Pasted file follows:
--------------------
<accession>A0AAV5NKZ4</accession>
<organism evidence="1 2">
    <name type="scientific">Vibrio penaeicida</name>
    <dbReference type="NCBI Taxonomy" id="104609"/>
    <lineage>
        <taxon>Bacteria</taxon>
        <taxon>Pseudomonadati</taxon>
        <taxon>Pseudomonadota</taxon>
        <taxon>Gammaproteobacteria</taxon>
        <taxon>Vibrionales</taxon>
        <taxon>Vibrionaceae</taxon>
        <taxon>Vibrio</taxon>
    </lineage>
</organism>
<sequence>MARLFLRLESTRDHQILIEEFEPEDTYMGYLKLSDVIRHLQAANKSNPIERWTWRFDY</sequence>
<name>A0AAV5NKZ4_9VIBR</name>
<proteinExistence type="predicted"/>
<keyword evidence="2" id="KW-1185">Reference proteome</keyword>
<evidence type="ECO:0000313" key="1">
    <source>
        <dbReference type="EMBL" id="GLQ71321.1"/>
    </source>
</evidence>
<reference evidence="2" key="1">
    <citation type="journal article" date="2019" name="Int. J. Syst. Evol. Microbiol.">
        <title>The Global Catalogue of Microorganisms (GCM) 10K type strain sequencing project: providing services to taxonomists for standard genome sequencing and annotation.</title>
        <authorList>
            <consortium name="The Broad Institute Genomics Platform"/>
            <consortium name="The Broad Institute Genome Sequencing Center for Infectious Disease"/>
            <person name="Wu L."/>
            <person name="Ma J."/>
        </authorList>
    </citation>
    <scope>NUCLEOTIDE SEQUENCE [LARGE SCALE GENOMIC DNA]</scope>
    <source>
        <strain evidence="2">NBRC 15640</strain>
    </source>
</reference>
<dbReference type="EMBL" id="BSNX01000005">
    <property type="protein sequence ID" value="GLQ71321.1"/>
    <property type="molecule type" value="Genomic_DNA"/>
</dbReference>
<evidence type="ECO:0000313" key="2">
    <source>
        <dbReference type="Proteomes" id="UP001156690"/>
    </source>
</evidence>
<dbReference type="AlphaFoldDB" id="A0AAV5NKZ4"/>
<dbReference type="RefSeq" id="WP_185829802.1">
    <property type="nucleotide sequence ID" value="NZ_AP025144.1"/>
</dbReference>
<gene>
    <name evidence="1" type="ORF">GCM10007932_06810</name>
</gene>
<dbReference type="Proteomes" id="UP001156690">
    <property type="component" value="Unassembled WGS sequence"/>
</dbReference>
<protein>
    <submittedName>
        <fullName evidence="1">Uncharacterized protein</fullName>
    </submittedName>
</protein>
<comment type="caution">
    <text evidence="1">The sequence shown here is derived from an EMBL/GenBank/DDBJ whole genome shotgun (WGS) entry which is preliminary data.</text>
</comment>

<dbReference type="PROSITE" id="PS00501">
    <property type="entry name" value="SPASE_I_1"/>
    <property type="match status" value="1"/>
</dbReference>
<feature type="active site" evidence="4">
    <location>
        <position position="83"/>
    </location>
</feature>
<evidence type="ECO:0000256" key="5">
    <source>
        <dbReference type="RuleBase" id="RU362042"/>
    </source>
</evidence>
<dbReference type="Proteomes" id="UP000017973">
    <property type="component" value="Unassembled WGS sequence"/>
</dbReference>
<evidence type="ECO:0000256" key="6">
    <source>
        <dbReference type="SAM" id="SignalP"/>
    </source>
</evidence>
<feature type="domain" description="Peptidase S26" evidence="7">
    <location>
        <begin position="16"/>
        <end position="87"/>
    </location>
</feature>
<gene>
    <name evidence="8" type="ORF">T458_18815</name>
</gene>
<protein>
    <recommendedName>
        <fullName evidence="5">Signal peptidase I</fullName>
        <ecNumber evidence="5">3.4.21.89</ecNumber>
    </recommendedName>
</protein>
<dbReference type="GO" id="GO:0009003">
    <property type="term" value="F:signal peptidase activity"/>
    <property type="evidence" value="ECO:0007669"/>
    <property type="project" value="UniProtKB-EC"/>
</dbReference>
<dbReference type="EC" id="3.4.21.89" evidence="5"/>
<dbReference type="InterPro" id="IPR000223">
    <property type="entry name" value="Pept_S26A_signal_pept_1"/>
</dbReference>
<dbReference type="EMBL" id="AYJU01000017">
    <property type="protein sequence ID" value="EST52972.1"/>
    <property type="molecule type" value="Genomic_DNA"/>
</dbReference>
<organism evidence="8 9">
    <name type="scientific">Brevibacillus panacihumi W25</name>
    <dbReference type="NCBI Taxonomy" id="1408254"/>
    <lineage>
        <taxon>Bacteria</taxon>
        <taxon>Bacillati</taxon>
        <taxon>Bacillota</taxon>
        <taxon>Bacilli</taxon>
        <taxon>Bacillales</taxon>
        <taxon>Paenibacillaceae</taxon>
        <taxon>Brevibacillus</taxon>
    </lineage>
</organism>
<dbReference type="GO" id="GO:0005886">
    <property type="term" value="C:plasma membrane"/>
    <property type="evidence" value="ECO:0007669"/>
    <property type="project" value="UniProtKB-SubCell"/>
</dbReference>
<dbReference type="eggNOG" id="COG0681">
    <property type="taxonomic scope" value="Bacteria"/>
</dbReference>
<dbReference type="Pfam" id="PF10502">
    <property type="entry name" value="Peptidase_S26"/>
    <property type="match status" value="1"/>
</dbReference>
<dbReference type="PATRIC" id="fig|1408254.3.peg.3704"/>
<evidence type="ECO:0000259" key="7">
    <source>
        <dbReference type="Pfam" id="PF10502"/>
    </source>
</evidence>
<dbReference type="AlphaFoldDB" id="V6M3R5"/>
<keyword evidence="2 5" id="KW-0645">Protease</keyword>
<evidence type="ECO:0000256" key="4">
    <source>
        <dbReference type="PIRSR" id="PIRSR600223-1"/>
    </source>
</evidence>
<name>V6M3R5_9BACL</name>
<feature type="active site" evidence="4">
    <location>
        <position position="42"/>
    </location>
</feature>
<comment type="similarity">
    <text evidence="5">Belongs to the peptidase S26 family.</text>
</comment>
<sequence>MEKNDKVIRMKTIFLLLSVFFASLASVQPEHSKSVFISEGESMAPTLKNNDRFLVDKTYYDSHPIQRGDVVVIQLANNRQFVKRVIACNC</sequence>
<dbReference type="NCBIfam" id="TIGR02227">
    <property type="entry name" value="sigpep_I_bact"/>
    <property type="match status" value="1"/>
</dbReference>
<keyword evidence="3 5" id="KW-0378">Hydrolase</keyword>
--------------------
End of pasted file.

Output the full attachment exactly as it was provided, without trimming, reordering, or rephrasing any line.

<accession>A0AAV5NKZ4</accession>
<organism evidence="1 2">
    <name type="scientific">Vibrio penaeicida</name>
    <dbReference type="NCBI Taxonomy" id="104609"/>
    <lineage>
        <taxon>Bacteria</taxon>
        <taxon>Pseudomonadati</taxon>
        <taxon>Pseudomonadota</taxon>
        <taxon>Gammaproteobacteria</taxon>
        <taxon>Vibrionales</taxon>
        <taxon>Vibrionaceae</taxon>
        <taxon>Vibrio</taxon>
    </lineage>
</organism>
<sequence>MARLFLRLESTRDHQILIEEFEPEDTYMGYLKLSDVIRHLQAANKSNPIERWTWRFDY</sequence>
<name>A0AAV5NKZ4_9VIBR</name>
<proteinExistence type="predicted"/>
<keyword evidence="2" id="KW-1185">Reference proteome</keyword>
<evidence type="ECO:0000313" key="1">
    <source>
        <dbReference type="EMBL" id="GLQ71321.1"/>
    </source>
</evidence>
<reference evidence="2" key="1">
    <citation type="journal article" date="2019" name="Int. J. Syst. Evol. Microbiol.">
        <title>The Global Catalogue of Microorganisms (GCM) 10K type strain sequencing project: providing services to taxonomists for standard genome sequencing and annotation.</title>
        <authorList>
            <consortium name="The Broad Institute Genomics Platform"/>
            <consortium name="The Broad Institute Genome Sequencing Center for Infectious Disease"/>
            <person name="Wu L."/>
            <person name="Ma J."/>
        </authorList>
    </citation>
    <scope>NUCLEOTIDE SEQUENCE [LARGE SCALE GENOMIC DNA]</scope>
    <source>
        <strain evidence="2">NBRC 15640</strain>
    </source>
</reference>
<dbReference type="EMBL" id="BSNX01000005">
    <property type="protein sequence ID" value="GLQ71321.1"/>
    <property type="molecule type" value="Genomic_DNA"/>
</dbReference>
<evidence type="ECO:0000313" key="2">
    <source>
        <dbReference type="Proteomes" id="UP001156690"/>
    </source>
</evidence>
<dbReference type="AlphaFoldDB" id="A0AAV5NKZ4"/>
<dbReference type="RefSeq" id="WP_185829802.1">
    <property type="nucleotide sequence ID" value="NZ_AP025144.1"/>
</dbReference>
<gene>
    <name evidence="1" type="ORF">GCM10007932_06810</name>
</gene>
<dbReference type="Proteomes" id="UP001156690">
    <property type="component" value="Unassembled WGS sequence"/>
</dbReference>
<protein>
    <submittedName>
        <fullName evidence="1">Uncharacterized protein</fullName>
    </submittedName>
</protein>
<comment type="caution">
    <text evidence="1">The sequence shown here is derived from an EMBL/GenBank/DDBJ whole genome shotgun (WGS) entry which is preliminary data.</text>
</comment>

<dbReference type="PROSITE" id="PS00501">
    <property type="entry name" value="SPASE_I_1"/>
    <property type="match status" value="1"/>
</dbReference>
<feature type="active site" evidence="4">
    <location>
        <position position="83"/>
    </location>
</feature>
<evidence type="ECO:0000256" key="5">
    <source>
        <dbReference type="RuleBase" id="RU362042"/>
    </source>
</evidence>
<dbReference type="Proteomes" id="UP000017973">
    <property type="component" value="Unassembled WGS sequence"/>
</dbReference>
<evidence type="ECO:0000256" key="6">
    <source>
        <dbReference type="SAM" id="SignalP"/>
    </source>
</evidence>
<feature type="domain" description="Peptidase S26" evidence="7">
    <location>
        <begin position="16"/>
        <end position="87"/>
    </location>
</feature>
<gene>
    <name evidence="8" type="ORF">T458_18815</name>
</gene>
<protein>
    <recommendedName>
        <fullName evidence="5">Signal peptidase I</fullName>
        <ecNumber evidence="5">3.4.21.89</ecNumber>
    </recommendedName>
</protein>
<dbReference type="GO" id="GO:0009003">
    <property type="term" value="F:signal peptidase activity"/>
    <property type="evidence" value="ECO:0007669"/>
    <property type="project" value="UniProtKB-EC"/>
</dbReference>
<dbReference type="EC" id="3.4.21.89" evidence="5"/>
<dbReference type="InterPro" id="IPR000223">
    <property type="entry name" value="Pept_S26A_signal_pept_1"/>
</dbReference>
<dbReference type="EMBL" id="AYJU01000017">
    <property type="protein sequence ID" value="EST52972.1"/>
    <property type="molecule type" value="Genomic_DNA"/>
</dbReference>
<organism evidence="8 9">
    <name type="scientific">Brevibacillus panacihumi W25</name>
    <dbReference type="NCBI Taxonomy" id="1408254"/>
    <lineage>
        <taxon>Bacteria</taxon>
        <taxon>Bacillati</taxon>
        <taxon>Bacillota</taxon>
        <taxon>Bacilli</taxon>
        <taxon>Bacillales</taxon>
        <taxon>Paenibacillaceae</taxon>
        <taxon>Brevibacillus</taxon>
    </lineage>
</organism>
<dbReference type="GO" id="GO:0005886">
    <property type="term" value="C:plasma membrane"/>
    <property type="evidence" value="ECO:0007669"/>
    <property type="project" value="UniProtKB-SubCell"/>
</dbReference>
<dbReference type="eggNOG" id="COG0681">
    <property type="taxonomic scope" value="Bacteria"/>
</dbReference>
<dbReference type="Pfam" id="PF10502">
    <property type="entry name" value="Peptidase_S26"/>
    <property type="match status" value="1"/>
</dbReference>
<dbReference type="PATRIC" id="fig|1408254.3.peg.3704"/>
<evidence type="ECO:0000259" key="7">
    <source>
        <dbReference type="Pfam" id="PF10502"/>
    </source>
</evidence>
<dbReference type="AlphaFoldDB" id="V6M3R5"/>
<keyword evidence="2 5" id="KW-0645">Protease</keyword>
<evidence type="ECO:0000256" key="4">
    <source>
        <dbReference type="PIRSR" id="PIRSR600223-1"/>
    </source>
</evidence>
<name>V6M3R5_9BACL</name>
<feature type="active site" evidence="4">
    <location>
        <position position="42"/>
    </location>
</feature>
<comment type="similarity">
    <text evidence="5">Belongs to the peptidase S26 family.</text>
</comment>
<sequence>MEKNDKVIRMKTIFLLLSVFFASLASVQPEHSKSVFISEGESMAPTLKNNDRFLVDKTYYDSHPIQRGDVVVIQLANNRQFVKRVIACNC</sequence>
<dbReference type="NCBIfam" id="TIGR02227">
    <property type="entry name" value="sigpep_I_bact"/>
    <property type="match status" value="1"/>
</dbReference>
<keyword evidence="3 5" id="KW-0378">Hydrolase</keyword>